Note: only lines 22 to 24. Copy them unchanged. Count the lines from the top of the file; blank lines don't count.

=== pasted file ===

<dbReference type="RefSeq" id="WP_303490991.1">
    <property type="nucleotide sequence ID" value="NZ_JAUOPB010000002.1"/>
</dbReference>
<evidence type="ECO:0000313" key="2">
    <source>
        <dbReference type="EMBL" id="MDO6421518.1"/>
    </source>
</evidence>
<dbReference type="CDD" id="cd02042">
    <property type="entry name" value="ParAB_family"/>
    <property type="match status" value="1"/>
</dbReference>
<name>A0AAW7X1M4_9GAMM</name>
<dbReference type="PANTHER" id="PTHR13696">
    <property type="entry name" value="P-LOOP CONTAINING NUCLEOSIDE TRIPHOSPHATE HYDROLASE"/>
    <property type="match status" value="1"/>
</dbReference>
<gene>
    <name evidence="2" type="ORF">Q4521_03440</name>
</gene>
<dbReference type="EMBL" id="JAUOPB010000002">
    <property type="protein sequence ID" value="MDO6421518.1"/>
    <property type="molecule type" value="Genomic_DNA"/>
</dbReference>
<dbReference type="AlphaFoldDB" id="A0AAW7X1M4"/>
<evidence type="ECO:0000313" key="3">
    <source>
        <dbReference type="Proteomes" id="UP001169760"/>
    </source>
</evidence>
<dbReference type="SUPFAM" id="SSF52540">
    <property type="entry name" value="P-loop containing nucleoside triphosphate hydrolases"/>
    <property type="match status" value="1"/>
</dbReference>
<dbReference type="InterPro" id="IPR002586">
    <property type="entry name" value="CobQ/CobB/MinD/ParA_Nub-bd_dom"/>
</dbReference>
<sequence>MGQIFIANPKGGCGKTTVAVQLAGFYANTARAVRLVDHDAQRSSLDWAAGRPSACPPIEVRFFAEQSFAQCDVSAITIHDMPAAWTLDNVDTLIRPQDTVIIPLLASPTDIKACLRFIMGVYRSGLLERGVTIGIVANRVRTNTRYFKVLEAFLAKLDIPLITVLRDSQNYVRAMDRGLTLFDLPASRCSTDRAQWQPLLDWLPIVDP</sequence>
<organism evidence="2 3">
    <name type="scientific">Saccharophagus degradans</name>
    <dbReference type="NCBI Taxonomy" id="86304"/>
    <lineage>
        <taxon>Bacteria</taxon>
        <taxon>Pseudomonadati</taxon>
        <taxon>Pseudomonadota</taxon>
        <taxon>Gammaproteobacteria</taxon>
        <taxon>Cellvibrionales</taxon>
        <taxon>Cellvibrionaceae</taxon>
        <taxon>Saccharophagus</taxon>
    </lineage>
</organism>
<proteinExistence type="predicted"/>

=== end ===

    <property type="protein sequence ID" value="MDO6421518.1"/>
    <property type="molecule type" value="Genomic_DNA"/>
</dbReference>